Nate Bell of Mena is not going to quit in his efforts to dislodge the dual celebration of Robert E. Lee and Dr. Martin Luther King Jr., celebrated on the same day each January in Arkansas and only two other states. And for that, we all have to admire his “stick-with-it-ness.”
At first blush when I heard Rep. Nate Bell, R-Mena, was to be the legislator to sever the holidays I doubted his real enthusiasm to do so. But after last week’s fiasco when a room full of aginners pressured the committee members into a bad decision for our state, there is no doubt to me that Bell is on a crusade. It’s a crusade which all Arkansans should take note.
I can’t think about this issue without remembering that old redneck license plate “Forget Hell!” That old license plate with the image of an ancient Johnny Reb holding the Confederate State’s Stars and Bars somehow comes to mind in this on-going embarrassment. As a kid I saw a lot of these plates in Southeast Arkansas. These license plates were “code” for something else – an inability to be tolerant, be fair and move forward into the 20th Century.
Bell wants to do that and more. He wants to “free” Arkansas from an embarrassing mistake made by the Legislature decades ago. And yes, this is the same Rep. Bell best known for a “bad Tweet moment” during the tragedy at the Boston Marathon a year ago. He has overcome that social media screwup and has kept his Tweets more or less to himself since then.
His brave attempt to rid the state of this dual holiday, which is seen outside Arkansas as a brazen disregard of the events of the past, is well noted. The first person to testify against Bell’s bill was Loy Mauch of Bismarck, a former member of the General Assembly. Mauch is a member organizer of the League of the South, a pro-seccession group against “Southern demographic displacement.” Mauch lost a re-election bid for his extreme views and a general disdain for working with or for any programs in the Legislature.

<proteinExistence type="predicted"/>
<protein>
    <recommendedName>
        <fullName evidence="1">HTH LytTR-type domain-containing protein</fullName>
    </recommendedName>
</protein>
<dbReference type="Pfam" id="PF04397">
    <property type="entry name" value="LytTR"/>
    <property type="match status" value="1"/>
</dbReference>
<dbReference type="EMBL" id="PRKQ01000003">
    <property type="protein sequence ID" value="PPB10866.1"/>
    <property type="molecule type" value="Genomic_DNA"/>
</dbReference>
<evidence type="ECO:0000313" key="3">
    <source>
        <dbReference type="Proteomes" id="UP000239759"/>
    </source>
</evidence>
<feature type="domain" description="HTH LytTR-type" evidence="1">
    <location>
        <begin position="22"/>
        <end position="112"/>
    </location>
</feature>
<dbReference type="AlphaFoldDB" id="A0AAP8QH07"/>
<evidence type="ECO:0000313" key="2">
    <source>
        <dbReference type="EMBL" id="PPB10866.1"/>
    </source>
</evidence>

Bell has continued to work fellow members on and off social media for support for his bill severing this shared holiday. Bell, after all, chairs the committee in which the bill surfaced last week. Kelly Duda, a Little Rock filmmaker and Rita Sklar, executive director of ACLU-Arkansas, spoke in favor of splitting the dual holiday into separate observances on different days. Duda said a joint holiday is "bad for business" for the state, and gives a bad impression of Arkansas every time a "closed for MLK Day and Robert E. Lee Day" notice goes up on a state agency's door.”
But then those who wanted to oppose the bill got to speak. Mauch made the case that Lee was a great American who deserved to be honored by the state.
A voice vote by the committee, who were clearly bullied by the crowd, failed to pass the bill. The bill can be brought back before the committee. Also, Rep. Fred Love, D-Little Rock, has a similar bill to Bell’s. It has not made its way to the committee as of yet. It may, in fact, be a better bill.
Perhaps these two legislators of the same mind, together, can help bring this “shared holiday” insanity to an end. I hope they can. A joint-effort together could help put away Arkansas’ past shame of how we treat the memories of these two men.
Those who don’t want to change, well, they can continue to cavort with those who refuse to change. It is time to change the holiday on the Third Monday in January. And it is certainly time to let go of the past.